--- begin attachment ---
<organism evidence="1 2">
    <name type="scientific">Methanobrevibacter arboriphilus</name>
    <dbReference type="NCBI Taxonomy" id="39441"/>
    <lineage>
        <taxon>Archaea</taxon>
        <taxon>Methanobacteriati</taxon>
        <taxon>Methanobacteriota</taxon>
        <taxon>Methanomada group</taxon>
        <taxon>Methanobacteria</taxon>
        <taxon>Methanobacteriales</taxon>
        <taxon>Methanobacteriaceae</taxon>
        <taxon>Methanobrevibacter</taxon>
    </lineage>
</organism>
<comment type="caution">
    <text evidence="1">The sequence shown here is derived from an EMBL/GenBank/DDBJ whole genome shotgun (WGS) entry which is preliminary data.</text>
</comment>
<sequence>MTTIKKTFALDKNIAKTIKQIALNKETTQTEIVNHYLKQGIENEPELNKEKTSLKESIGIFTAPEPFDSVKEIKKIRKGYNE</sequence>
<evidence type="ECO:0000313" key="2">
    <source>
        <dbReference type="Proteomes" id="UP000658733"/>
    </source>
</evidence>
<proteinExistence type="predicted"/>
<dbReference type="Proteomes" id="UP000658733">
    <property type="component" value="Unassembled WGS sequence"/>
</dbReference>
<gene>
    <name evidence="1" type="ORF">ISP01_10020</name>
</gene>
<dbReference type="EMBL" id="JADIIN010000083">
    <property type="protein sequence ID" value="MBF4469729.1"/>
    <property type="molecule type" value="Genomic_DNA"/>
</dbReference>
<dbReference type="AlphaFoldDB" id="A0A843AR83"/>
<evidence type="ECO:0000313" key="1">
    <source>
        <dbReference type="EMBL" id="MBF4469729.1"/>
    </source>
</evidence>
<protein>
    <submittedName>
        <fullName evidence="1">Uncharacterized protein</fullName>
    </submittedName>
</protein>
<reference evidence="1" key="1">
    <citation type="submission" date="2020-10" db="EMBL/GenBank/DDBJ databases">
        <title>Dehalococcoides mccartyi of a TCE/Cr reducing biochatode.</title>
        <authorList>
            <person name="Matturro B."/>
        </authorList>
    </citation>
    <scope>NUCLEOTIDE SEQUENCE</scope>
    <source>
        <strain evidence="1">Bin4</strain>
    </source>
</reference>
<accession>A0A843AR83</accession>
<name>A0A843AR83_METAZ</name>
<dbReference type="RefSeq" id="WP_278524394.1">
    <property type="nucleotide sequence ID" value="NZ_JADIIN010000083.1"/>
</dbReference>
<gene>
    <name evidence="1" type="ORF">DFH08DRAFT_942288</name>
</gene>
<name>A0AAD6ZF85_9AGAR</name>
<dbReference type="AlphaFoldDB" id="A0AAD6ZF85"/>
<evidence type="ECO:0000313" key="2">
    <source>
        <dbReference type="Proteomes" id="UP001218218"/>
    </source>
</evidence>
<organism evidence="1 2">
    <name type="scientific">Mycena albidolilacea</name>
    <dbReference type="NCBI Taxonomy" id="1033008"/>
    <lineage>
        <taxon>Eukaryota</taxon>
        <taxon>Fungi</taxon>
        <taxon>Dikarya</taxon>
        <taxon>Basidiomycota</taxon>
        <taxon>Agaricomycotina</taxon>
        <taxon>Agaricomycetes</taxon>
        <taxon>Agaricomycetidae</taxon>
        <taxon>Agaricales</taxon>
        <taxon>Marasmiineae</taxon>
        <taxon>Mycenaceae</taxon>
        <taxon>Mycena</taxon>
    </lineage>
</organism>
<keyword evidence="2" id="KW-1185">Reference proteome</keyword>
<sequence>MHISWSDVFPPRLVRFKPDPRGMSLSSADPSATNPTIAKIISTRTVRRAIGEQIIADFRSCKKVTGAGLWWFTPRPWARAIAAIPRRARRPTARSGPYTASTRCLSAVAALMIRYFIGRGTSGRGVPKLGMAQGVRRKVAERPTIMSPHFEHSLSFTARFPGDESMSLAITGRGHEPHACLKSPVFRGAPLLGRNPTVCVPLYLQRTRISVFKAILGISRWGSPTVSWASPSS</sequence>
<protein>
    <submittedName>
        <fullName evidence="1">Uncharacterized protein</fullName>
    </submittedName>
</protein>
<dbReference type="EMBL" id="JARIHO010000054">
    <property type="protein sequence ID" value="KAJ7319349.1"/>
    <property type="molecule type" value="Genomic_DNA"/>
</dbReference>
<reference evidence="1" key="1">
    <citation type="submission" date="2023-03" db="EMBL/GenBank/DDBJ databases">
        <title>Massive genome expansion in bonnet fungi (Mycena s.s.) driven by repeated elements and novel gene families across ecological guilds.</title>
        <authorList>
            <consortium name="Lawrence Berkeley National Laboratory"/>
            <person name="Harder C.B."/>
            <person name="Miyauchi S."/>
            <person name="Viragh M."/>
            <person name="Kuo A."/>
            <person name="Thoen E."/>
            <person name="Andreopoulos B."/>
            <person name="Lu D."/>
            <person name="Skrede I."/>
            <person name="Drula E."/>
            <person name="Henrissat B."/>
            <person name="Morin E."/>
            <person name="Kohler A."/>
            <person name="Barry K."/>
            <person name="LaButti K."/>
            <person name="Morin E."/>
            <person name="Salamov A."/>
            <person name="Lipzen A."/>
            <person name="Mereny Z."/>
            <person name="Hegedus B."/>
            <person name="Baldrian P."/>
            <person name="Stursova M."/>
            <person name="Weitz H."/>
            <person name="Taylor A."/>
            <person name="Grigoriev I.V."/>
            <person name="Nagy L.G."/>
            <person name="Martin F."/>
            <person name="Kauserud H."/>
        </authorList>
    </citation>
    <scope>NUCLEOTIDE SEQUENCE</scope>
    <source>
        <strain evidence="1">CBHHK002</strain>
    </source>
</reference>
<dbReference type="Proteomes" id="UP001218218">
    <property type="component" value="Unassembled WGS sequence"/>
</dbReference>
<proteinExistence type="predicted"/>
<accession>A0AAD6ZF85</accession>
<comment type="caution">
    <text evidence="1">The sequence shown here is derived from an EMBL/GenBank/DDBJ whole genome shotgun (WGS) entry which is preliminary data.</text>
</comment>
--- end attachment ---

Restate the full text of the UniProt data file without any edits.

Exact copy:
<organism evidence="1 2">
    <name type="scientific">Methanobrevibacter arboriphilus</name>
    <dbReference type="NCBI Taxonomy" id="39441"/>
    <lineage>
        <taxon>Archaea</taxon>
        <taxon>Methanobacteriati</taxon>
        <taxon>Methanobacteriota</taxon>
        <taxon>Methanomada group</taxon>
        <taxon>Methanobacteria</taxon>
        <taxon>Methanobacteriales</taxon>
        <taxon>Methanobacteriaceae</taxon>
        <taxon>Methanobrevibacter</taxon>
    </lineage>
</organism>
<comment type="caution">
    <text evidence="1">The sequence shown here is derived from an EMBL/GenBank/DDBJ whole genome shotgun (WGS) entry which is preliminary data.</text>
</comment>
<sequence>MTTIKKTFALDKNIAKTIKQIALNKETTQTEIVNHYLKQGIENEPELNKEKTSLKESIGIFTAPEPFDSVKEIKKIRKGYNE</sequence>
<evidence type="ECO:0000313" key="2">
    <source>
        <dbReference type="Proteomes" id="UP000658733"/>
    </source>
</evidence>
<proteinExistence type="predicted"/>
<dbReference type="Proteomes" id="UP000658733">
    <property type="component" value="Unassembled WGS sequence"/>
</dbReference>
<gene>
    <name evidence="1" type="ORF">ISP01_10020</name>
</gene>
<dbReference type="EMBL" id="JADIIN010000083">
    <property type="protein sequence ID" value="MBF4469729.1"/>
    <property type="molecule type" value="Genomic_DNA"/>
</dbReference>
<dbReference type="AlphaFoldDB" id="A0A843AR83"/>
<evidence type="ECO:0000313" key="1">
    <source>
        <dbReference type="EMBL" id="MBF4469729.1"/>
    </source>
</evidence>
<protein>
    <submittedName>
        <fullName evidence="1">Uncharacterized protein</fullName>
    </submittedName>
</protein>
<reference evidence="1" key="1">
    <citation type="submission" date="2020-10" db="EMBL/GenBank/DDBJ databases">
        <title>Dehalococcoides mccartyi of a TCE/Cr reducing biochatode.</title>
        <authorList>
            <person name="Matturro B."/>
        </authorList>
    </citation>
    <scope>NUCLEOTIDE SEQUENCE</scope>
    <source>
        <strain evidence="1">Bin4</strain>
    </source>
</reference>
<accession>A0A843AR83</accession>
<name>A0A843AR83_METAZ</name>
<dbReference type="RefSeq" id="WP_278524394.1">
    <property type="nucleotide sequence ID" value="NZ_JADIIN010000083.1"/>
</dbReference>
<gene>
    <name evidence="1" type="ORF">DFH08DRAFT_942288</name>
</gene>
<name>A0AAD6ZF85_9AGAR</name>
<dbReference type="AlphaFoldDB" id="A0AAD6ZF85"/>
<evidence type="ECO:0000313" key="2">
    <source>
        <dbReference type="Proteomes" id="UP001218218"/>
    </source>
</evidence>
<organism evidence="1 2">
    <name type="scientific">Mycena albidolilacea</name>
    <dbReference type="NCBI Taxonomy" id="1033008"/>
    <lineage>
        <taxon>Eukaryota</taxon>
        <taxon>Fungi</taxon>
        <taxon>Dikarya</taxon>
        <taxon>Basidiomycota</taxon>
        <taxon>Agaricomycotina</taxon>
        <taxon>Agaricomycetes</taxon>
        <taxon>Agaricomycetidae</taxon>
        <taxon>Agaricales</taxon>
        <taxon>Marasmiineae</taxon>
        <taxon>Mycenaceae</taxon>
        <taxon>Mycena</taxon>
    </lineage>
</organism>
<keyword evidence="2" id="KW-1185">Reference proteome</keyword>
<sequence>MHISWSDVFPPRLVRFKPDPRGMSLSSADPSATNPTIAKIISTRTVRRAIGEQIIADFRSCKKVTGAGLWWFTPRPWARAIAAIPRRARRPTARSGPYTASTRCLSAVAALMIRYFIGRGTSGRGVPKLGMAQGVRRKVAERPTIMSPHFEHSLSFTARFPGDESMSLAITGRGHEPHACLKSPVFRGAPLLGRNPTVCVPLYLQRTRISVFKAILGISRWGSPTVSWASPSS</sequence>
<protein>
    <submittedName>
        <fullName evidence="1">Uncharacterized protein</fullName>
    </submittedName>
</protein>
<dbReference type="EMBL" id="JARIHO010000054">
    <property type="protein sequence ID" value="KAJ7319349.1"/>
    <property type="molecule type" value="Genomic_DNA"/>
</dbReference>
<reference evidence="1" key="1">
    <citation type="submission" date="2023-03" db="EMBL/GenBank/DDBJ databases">
        <title>Massive genome expansion in bonnet fungi (Mycena s.s.) driven by repeated elements and novel gene families across ecological guilds.</title>
        <authorList>
            <consortium name="Lawrence Berkeley National Laboratory"/>
            <person name="Harder C.B."/>
            <person name="Miyauchi S."/>
            <person name="Viragh M."/>
            <person name="Kuo A."/>
            <person name="Thoen E."/>
            <person name="Andreopoulos B."/>
            <person name="Lu D."/>
            <person name="Skrede I."/>
            <person name="Drula E."/>
            <person name="Henrissat B."/>
            <person name="Morin E."/>
            <person name="Kohler A."/>
            <person name="Barry K."/>
            <person name="LaButti K."/>
            <person name="Morin E."/>
            <person name="Salamov A."/>
            <person name="Lipzen A."/>
            <person name="Mereny Z."/>
            <person name="Hegedus B."/>
            <person name="Baldrian P."/>
            <person name="Stursova M."/>
            <person name="Weitz H."/>
            <person name="Taylor A."/>
            <person name="Grigoriev I.V."/>
            <person name="Nagy L.G."/>
            <person name="Martin F."/>
            <person name="Kauserud H."/>
        </authorList>
    </citation>
    <scope>NUCLEOTIDE SEQUENCE</scope>
    <source>
        <strain evidence="1">CBHHK002</strain>
    </source>
</reference>
<dbReference type="Proteomes" id="UP001218218">
    <property type="component" value="Unassembled WGS sequence"/>
</dbReference>
<proteinExistence type="predicted"/>
<accession>A0AAD6ZF85</accession>
<comment type="caution">
    <text evidence="1">The sequence shown here is derived from an EMBL/GenBank/DDBJ whole genome shotgun (WGS) entry which is preliminary data.</text>
</comment>